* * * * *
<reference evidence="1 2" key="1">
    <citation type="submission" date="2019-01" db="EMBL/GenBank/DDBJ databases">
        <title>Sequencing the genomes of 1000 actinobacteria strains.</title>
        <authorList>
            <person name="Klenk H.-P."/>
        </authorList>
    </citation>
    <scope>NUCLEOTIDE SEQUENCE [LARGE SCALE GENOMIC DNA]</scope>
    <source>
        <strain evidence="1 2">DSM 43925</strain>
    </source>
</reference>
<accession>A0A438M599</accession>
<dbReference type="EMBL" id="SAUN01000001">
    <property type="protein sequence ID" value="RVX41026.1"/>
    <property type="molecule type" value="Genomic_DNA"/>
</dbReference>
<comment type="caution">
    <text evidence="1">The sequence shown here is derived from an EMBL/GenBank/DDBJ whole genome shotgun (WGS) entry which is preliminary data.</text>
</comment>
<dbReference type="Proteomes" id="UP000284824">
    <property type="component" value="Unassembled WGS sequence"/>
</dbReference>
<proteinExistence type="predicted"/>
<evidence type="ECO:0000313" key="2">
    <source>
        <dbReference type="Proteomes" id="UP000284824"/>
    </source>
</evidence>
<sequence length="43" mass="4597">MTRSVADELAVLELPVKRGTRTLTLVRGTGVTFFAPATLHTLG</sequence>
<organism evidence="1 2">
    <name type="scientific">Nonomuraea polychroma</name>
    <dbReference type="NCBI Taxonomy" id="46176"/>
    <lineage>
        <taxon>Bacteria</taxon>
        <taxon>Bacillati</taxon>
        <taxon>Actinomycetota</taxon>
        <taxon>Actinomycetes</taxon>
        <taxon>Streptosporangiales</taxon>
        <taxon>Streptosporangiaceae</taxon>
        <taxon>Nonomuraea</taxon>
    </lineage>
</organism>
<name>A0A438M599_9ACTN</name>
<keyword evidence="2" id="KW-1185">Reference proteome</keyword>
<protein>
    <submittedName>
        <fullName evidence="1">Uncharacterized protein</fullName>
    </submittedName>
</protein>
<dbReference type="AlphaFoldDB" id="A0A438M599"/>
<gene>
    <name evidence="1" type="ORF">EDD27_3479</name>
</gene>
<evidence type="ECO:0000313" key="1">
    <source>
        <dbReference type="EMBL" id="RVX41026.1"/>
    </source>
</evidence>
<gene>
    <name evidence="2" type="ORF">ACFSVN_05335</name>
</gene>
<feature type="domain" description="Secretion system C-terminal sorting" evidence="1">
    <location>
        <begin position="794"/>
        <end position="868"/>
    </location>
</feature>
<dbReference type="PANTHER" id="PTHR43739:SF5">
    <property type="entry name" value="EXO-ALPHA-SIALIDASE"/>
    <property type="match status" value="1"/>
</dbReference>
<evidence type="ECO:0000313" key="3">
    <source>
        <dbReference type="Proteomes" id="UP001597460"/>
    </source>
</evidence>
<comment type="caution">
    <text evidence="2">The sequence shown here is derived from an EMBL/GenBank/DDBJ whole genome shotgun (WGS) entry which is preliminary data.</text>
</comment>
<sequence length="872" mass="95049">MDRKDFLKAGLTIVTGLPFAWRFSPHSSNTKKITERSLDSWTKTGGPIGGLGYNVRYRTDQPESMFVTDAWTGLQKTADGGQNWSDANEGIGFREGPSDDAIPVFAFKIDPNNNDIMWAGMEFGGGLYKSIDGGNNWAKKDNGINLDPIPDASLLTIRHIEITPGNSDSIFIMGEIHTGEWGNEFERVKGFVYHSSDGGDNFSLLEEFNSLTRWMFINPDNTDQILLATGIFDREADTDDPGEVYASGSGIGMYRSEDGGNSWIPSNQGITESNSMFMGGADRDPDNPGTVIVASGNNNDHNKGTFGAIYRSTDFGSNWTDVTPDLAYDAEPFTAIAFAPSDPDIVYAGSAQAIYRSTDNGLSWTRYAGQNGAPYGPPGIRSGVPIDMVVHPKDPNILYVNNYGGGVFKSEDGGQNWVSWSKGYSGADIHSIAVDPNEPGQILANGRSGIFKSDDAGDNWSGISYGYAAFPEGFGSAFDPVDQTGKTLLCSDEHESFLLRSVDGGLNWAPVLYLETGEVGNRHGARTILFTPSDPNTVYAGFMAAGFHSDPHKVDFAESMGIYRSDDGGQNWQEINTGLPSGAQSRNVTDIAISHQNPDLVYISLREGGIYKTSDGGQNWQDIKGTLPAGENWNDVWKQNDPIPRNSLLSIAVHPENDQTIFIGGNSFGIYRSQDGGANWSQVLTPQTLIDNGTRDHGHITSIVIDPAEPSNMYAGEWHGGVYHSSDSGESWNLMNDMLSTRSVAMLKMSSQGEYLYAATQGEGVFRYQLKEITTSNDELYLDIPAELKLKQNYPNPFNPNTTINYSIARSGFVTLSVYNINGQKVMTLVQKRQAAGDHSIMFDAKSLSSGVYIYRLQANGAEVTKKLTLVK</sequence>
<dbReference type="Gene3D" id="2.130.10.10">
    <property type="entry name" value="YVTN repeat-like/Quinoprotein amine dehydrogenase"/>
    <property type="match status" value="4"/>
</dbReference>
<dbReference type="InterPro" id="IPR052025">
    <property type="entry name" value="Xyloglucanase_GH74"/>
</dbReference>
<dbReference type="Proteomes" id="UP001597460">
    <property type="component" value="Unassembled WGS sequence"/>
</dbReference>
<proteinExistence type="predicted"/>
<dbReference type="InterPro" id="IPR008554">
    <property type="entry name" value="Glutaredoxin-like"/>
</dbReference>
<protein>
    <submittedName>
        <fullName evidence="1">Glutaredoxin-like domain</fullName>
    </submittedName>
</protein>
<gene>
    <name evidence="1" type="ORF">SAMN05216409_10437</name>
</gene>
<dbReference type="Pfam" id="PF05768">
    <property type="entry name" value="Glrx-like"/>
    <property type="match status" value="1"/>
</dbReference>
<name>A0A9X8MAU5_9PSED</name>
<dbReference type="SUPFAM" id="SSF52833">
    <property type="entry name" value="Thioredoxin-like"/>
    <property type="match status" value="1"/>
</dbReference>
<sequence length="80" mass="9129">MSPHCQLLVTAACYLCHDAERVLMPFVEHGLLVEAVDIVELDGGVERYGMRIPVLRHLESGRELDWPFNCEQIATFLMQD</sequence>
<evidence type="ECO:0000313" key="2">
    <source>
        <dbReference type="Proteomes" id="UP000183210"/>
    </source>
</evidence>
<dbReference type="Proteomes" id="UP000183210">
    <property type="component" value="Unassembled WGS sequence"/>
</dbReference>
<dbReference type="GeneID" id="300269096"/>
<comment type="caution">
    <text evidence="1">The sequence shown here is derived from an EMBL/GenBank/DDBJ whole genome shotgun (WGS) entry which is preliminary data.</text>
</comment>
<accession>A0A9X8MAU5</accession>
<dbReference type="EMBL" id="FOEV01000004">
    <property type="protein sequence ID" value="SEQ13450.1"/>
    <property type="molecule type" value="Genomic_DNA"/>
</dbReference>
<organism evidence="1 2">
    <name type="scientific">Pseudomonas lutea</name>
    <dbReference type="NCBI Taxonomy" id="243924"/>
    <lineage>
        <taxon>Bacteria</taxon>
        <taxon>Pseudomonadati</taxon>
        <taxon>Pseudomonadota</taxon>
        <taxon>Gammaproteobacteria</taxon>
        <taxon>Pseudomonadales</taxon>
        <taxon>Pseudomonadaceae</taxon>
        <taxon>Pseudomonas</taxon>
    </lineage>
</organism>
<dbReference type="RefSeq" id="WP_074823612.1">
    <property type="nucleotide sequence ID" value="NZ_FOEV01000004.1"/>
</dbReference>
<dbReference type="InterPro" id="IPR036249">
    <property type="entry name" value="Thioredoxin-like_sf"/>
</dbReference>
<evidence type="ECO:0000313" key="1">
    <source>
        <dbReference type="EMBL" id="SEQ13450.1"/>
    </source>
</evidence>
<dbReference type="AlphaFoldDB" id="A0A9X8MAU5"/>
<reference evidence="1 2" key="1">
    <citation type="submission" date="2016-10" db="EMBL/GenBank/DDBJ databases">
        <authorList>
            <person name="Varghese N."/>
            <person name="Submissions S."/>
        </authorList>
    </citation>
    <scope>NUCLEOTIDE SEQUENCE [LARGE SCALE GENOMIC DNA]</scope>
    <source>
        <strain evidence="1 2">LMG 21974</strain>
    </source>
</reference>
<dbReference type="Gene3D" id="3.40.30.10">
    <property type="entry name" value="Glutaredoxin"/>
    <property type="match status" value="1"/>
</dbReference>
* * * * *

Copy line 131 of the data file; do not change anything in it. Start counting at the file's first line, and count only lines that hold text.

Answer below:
<organism evidence="1 2">